With the final point, that the Assembly is full of statesmen, not judges, Robespierre begins to show his philosophical and rhetorical side; he returns to the idea of the Assemblymen being misled, but cleverly uses anaphora to redirect towards the last point, connecting it to his first:
Citizens, have a care, you are being misled here by false notions. You are confusing the rules of civil and statue law with the principles of the law of nations; you are confusing relations between citizens with those between a nation and an enemy conspiring against it. You are also confusing the situation of a people in revolution with that of a people whose government is soundly established. You are confusing a nation that punishes a public official while conserving the form of the government, with one that destroys the government itself. (58)
He concludes his introductory argument by saying that the judicial trials to which they are accustomed have become mistakenly tied to their conception of justice (58).
Robespierre continues to develop his three-point argument throughout the speech, but he is particularly taken with the nature of justice itself, as most philosophers are. As such, he asks many rhetorical questions (some of which he answers himself) and at one point even alludes to the famous exclamation “O tempora! O mores!” (O times! O morals!) from Cicero’s First Catilinarian speech when his invective against his opponents reaches a fever pitch by crying out “O crime! O shame!” in response to having “heard the virtues and good deeds of the tyrant being praised” in the assembly (61).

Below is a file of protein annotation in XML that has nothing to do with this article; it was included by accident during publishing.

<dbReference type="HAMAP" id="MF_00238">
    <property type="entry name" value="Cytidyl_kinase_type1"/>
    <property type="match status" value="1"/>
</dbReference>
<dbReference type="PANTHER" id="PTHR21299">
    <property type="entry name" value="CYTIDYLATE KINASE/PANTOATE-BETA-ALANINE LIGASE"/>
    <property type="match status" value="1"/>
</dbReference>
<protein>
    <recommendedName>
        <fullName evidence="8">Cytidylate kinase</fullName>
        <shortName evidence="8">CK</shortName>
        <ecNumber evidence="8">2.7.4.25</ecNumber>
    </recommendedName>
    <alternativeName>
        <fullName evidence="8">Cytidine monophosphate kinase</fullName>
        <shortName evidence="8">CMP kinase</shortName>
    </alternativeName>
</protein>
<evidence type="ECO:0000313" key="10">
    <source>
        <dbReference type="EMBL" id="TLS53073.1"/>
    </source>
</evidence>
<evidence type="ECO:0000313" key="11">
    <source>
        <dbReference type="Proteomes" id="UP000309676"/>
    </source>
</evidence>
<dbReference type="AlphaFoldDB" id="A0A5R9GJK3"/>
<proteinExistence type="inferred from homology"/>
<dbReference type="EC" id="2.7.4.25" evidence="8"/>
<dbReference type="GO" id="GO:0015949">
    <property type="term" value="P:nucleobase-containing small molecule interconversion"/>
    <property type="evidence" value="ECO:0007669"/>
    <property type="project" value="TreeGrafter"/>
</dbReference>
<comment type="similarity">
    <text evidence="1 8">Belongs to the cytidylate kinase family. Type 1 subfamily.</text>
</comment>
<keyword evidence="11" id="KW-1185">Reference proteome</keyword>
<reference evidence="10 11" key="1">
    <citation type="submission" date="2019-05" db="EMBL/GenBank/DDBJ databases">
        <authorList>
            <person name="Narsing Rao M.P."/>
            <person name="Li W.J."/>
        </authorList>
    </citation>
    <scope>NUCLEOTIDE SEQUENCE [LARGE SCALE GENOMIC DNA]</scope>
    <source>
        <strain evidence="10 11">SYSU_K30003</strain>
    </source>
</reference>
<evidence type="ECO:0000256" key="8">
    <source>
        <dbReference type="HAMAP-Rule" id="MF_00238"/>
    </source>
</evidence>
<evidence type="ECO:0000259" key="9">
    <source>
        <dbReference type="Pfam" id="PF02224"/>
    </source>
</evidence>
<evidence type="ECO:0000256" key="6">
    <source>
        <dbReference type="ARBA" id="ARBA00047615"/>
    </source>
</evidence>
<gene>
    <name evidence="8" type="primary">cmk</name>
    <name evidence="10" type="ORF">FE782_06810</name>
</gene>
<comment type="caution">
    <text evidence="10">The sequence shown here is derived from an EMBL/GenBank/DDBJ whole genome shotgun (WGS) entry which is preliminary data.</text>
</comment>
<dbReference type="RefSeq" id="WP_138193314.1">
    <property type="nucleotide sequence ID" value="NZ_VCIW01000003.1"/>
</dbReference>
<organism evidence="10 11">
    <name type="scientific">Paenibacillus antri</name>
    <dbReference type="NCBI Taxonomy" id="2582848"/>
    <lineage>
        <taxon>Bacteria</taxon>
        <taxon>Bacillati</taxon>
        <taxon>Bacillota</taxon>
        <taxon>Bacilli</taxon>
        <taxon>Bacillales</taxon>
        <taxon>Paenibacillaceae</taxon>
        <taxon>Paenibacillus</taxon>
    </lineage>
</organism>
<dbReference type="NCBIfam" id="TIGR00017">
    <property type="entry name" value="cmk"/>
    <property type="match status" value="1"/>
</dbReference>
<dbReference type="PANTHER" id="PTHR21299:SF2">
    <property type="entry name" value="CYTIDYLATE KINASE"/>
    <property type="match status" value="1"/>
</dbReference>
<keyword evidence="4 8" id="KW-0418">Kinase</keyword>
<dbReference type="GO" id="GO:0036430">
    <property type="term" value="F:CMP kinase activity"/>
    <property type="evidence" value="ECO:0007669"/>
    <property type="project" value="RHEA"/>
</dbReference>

So far we have focused on his use of “artistic” or artificial proofs (commonly referred to by name as ethos, pathos, and logos), but he also uses “inartistic” proofs such as his claim that the Constitution (which had been referenced by his opponents), condemns members of the National Assembly utterly as it is a document constructed by and supportive of the monarchy and would thus find them all guilty of treason. He also cites historical precedent, particularly the trials of Mary Queen of Scots and Charles I of England, both of which he dismisses as cases of tyrants “[sacrificing] their fellows, not to the people, but to their own ambition” and using “illusory forms” such as mock trials to hide their “deceit and intrigue” (59).
Robespierre closes his speech with an ironic denunciation of the death penalty, except in special cases such as Louis’: